To our minds (and this frequent use of third person possessive determiner refers to me and my school buddies with whom I had many low-risk adventures with bikes, go-karts, booze and eventually (and entirely unsuccessfully) girls during our formative years – see, told you I would double-bracket again) the ONLY interesting moment in either film was the brief flash of Emmanuelle Beart’s breasts in “Manon des Sources” and even this moment of wonder was usually spoiled by our French teacher standing in front of the screen to howls of derision from the spotty, horny teenage boys in the class. Mind you this moment of censorship (the kind of which you would never get in France) was as nothing compared to the travails of our music teacher when showing us Quadrophenia as part of a unit on Sixties music. She seemed pretty relaxed about the regular drug use in the film but would leap across the classroom (this being in the pre-remote control era) and scramble for fast forward during the masturbation scene (which did render the scene all the more hilarious to watch) and would near-explode with panic during sex in the alley moment at which she would press stop and then fast forward “blind”. Memorably (and it is no wonder that we remember given our age at the time) she once showed us the sex scene several times over by trying to find the correct place in the film again once she’d finished her attempted censorship. This was clearly the very best music lesson ever in the history of English secondary education.

Looking at them again now, Jean and Manon are cinematic masterpieces. They are by turns, tender, brutal and hugely moving. Gerard Depardieu is stunning in the title role of the first film (as indeed is Daniel Auteuil who went on to be near- ubiquitous in French cinema of the 90s) and Beart is just as good in the sequel. But to think of them as the sole representatives of French cinema is like suggesting that British culture is expressed most accurately by the films of Richard Curtis or if you own Don McLean’s “American Pie” album you need never buy another record by an American artist.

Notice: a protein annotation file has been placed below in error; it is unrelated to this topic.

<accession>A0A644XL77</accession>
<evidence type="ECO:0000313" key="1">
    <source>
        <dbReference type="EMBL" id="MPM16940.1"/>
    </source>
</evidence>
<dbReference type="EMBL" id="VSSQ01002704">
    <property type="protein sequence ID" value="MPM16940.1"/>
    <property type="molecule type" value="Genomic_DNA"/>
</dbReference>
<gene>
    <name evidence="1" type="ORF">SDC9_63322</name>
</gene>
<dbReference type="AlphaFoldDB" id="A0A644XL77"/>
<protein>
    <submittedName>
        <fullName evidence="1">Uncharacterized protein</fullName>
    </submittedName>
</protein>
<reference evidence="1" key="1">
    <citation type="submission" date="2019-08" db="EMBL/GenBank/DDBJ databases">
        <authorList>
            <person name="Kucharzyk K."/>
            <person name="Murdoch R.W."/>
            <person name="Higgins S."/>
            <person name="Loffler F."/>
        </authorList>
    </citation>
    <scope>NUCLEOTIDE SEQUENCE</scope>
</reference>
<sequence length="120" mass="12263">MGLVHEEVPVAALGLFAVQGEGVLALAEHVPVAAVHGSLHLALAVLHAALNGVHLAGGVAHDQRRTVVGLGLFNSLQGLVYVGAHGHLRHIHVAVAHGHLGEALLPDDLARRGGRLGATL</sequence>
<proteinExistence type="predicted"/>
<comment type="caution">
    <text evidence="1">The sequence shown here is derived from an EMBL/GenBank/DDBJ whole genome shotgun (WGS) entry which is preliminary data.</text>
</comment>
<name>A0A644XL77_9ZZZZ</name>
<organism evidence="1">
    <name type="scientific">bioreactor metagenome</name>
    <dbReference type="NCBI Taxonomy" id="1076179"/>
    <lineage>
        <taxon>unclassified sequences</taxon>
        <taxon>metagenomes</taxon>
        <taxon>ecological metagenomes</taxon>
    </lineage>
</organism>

Cinema is in the blood of the French nation, as much as bread, wine and cheese (and not just because they invented the whole thing in the first place). As a British filmmaker I can only envy the health and stature of a French film industry that produces dozens of excellent films every year that reach interested, knowledgeable audiences. This is truly a nation that tells stories about itself. That said, despite the wonder of French cinema, French television is truly execrable. We have Doctor Who. They have Jules et Jim.  We make better television, they make much, much better films.  My esteemed colleague Jimmy Hay will happily sit you down at his dining table and talk you through the highlights of la nouvelle vague (he even has a giant poster of A bout de souffle above said dining table thus cementing his credentials as a proper cineaste) but I will end these gallic ramblings with five films francais of recent years that I have enjoyed. There are many, many more. And there may be many better. But all of these choices stay with me.

1. Comme une image (2003) Dir. Agnes Jouai

2. Ne le dit a personne (2007) Dir.Guillaume Canet

3. De battre mon coeur s’est arrête (2005) Dir. Jacques Audiard

4. Paris (2008) Dir. Cedric Klapisch

5. Intouchables (2011) Dir. Eric Toledano and Olivier Nakache

Oh balls, Jimmy will kill me if I don’t include this final one, so the list is now SIX French films that I have enjoyed. Although I don’t think “enjoy” is quite the right word to describe my reaction to this final one; “shocked”, “moved”, “troubled” might be better verbs.

6. Cache (2005) Dir. Michael Haneke

And there we go. Apologies to French readers for the lack of accents and cedillas in the titles above.

Et maintenant, Je pense qu’il est presque l’heure de se coucher. Peut-être qu’il est temps pour un dernier verre de vin?

Salut et a bientôt.